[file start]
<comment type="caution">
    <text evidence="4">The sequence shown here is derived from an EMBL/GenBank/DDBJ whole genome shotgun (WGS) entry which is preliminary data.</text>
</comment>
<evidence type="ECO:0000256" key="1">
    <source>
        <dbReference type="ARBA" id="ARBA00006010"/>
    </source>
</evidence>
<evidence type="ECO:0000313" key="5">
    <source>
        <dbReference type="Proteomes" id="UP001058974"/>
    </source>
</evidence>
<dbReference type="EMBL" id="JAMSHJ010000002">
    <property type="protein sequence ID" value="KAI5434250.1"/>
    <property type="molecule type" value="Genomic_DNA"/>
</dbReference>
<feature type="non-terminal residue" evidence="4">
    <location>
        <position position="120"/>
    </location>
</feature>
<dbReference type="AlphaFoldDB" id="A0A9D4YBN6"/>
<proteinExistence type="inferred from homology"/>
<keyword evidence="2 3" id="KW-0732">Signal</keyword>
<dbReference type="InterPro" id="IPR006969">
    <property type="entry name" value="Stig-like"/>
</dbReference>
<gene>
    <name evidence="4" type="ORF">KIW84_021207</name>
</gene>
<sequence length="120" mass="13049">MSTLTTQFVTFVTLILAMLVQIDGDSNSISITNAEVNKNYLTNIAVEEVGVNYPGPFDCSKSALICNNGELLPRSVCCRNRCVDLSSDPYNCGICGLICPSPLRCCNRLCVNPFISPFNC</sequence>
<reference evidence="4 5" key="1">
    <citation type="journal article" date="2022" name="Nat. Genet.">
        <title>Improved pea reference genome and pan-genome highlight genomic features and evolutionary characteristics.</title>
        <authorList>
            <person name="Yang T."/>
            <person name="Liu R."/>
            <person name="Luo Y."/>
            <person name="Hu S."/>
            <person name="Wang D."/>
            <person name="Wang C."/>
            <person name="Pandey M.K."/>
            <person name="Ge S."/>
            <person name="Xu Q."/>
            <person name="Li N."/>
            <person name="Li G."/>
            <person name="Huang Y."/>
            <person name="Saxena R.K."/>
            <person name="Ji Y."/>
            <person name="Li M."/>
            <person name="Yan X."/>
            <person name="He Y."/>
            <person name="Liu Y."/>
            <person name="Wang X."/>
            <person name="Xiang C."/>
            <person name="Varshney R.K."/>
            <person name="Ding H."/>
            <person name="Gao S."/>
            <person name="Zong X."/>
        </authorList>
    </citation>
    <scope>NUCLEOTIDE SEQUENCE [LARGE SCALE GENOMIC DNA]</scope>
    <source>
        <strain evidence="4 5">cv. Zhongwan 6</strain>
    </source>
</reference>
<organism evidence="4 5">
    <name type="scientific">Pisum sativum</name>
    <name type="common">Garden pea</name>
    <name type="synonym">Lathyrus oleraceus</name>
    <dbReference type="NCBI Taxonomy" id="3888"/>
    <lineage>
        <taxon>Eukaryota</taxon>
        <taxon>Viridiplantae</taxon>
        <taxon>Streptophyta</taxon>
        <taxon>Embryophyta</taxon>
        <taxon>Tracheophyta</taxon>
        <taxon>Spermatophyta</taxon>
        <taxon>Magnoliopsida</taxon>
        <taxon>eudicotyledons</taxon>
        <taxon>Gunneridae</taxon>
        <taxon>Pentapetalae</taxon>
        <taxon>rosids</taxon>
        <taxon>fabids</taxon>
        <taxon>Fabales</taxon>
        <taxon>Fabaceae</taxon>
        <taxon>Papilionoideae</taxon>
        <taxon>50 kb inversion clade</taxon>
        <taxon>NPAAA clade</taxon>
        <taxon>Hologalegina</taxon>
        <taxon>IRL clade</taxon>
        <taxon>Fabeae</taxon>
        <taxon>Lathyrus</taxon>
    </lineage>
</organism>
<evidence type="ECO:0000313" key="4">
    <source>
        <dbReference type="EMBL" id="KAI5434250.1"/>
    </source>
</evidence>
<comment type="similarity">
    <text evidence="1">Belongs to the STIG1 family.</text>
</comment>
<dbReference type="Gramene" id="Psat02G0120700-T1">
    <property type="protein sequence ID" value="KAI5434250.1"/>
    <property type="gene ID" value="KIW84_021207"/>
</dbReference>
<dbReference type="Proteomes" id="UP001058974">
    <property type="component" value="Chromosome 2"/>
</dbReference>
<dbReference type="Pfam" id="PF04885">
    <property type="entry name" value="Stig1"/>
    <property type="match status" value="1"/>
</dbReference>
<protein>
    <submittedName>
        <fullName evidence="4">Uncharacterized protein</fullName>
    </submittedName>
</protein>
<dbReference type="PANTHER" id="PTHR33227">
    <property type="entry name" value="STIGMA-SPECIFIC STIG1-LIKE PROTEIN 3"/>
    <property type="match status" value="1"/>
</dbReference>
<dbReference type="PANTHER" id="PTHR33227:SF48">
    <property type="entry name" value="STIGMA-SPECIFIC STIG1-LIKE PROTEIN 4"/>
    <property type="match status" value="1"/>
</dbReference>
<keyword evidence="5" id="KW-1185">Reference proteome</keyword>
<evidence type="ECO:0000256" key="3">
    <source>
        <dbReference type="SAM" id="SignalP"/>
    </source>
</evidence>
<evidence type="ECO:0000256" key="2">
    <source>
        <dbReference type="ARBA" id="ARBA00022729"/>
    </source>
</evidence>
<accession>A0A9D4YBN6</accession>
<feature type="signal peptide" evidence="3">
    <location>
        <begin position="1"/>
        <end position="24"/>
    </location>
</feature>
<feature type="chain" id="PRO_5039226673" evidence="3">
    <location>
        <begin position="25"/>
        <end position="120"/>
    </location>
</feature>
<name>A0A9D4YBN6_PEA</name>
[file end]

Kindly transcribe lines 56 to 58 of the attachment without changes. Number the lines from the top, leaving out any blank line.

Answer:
            <person name="Xiang C."/>
            <person name="Varshney R.K."/>
            <person name="Ding H."/>